Jonathan.s wrote:
After all, humans are intelligent, self-aware beings who can ask such questions as ‘why are we here?’ This question is especially poignant because human life often seems fragile and painful in the extreme; we often have to struggle to make sense out of it, and the question 'Why'? often forces itself on us with great urgency

It is fairly plain from Dawkins answer that he thinks this is a meaningless question (he says this in plenty of other places also). He is entitled to his view, but I think it disqualifies him from discussing anything the least philosophical. I don't think the man has any philosophical depth whatever. And like most shallow people, he really has no comprehension of what it is that he doesn't get. As someone once said about Ronald Reagen, 'if you waded through his deepest thoughts, you wouldn't get your feet wet'.
Do you think you are failing to make a distinction between forward looking purposes that we decide for ourselves and the antecedent questions of how we got here, for which we have no power to change?
Jonathan.s wrote: This is both annoying and saddening, seeing as how he is one of the top-selling authors on the topic of 'God' in the Western world.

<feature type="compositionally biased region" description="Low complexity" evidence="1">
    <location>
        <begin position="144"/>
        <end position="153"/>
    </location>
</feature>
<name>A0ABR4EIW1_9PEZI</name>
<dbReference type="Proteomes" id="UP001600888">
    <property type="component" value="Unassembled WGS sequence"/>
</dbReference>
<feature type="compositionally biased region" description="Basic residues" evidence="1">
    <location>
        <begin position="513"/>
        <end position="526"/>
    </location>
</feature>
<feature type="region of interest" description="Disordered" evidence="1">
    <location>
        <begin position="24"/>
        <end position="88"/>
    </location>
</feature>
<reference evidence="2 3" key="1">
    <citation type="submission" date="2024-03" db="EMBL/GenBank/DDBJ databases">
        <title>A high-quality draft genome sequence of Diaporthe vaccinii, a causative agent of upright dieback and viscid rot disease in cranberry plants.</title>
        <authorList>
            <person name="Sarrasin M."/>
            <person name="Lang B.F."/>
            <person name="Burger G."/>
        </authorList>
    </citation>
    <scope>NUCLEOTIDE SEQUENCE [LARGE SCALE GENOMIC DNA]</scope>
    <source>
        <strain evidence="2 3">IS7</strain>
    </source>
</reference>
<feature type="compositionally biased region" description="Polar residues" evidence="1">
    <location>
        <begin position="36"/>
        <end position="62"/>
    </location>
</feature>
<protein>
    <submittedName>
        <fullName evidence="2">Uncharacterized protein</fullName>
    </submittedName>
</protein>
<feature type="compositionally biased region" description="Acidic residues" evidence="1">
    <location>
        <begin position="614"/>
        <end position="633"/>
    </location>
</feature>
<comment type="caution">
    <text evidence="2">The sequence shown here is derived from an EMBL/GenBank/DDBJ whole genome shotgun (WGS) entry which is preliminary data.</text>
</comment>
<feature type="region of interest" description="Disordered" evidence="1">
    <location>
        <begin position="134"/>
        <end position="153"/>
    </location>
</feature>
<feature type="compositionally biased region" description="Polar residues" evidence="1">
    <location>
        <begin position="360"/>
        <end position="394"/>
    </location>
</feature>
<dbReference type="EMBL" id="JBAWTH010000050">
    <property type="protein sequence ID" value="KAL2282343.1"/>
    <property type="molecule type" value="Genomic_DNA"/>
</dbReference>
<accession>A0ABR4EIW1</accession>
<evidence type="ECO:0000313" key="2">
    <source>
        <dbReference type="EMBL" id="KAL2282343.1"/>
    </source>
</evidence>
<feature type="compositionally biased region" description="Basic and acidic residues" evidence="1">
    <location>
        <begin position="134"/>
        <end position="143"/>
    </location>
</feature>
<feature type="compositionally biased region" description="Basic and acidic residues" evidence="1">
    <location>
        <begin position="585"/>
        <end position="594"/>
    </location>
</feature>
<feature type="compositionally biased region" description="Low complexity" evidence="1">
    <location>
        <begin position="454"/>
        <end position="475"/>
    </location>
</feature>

The question of antecedent purpose is meaningless. This would require that the purpose was preconceived. This would require a conceiver, which is redundant since there is a perfectly good efficient explanation for how humans have their origin. The point Dawkins is making is that as intelligent beings we have the power to look ahead.
chaz wyman
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Re: Richard Dawkins as 'Anti-Philosopher'

Post by chaz wyman »

Jonathan.s wrote:To put it differently, the question as to 'why we are here' is not the same kind of question as 'why do mountains exist'.
The question 'why' is the mistake. Ask "how" did mountains get here and 'how' did humans get here and the answer is of the same kind; formal, efficient, and material causes NOT teleological ones.
Jonathan.s wrote:
If someone were to ask me 'why mountains exist', I would point them in the direction of books on geology and plate tectonics.

The question 'why are we here?' (or 'does life have a purpose' ) is a completely different kind of question.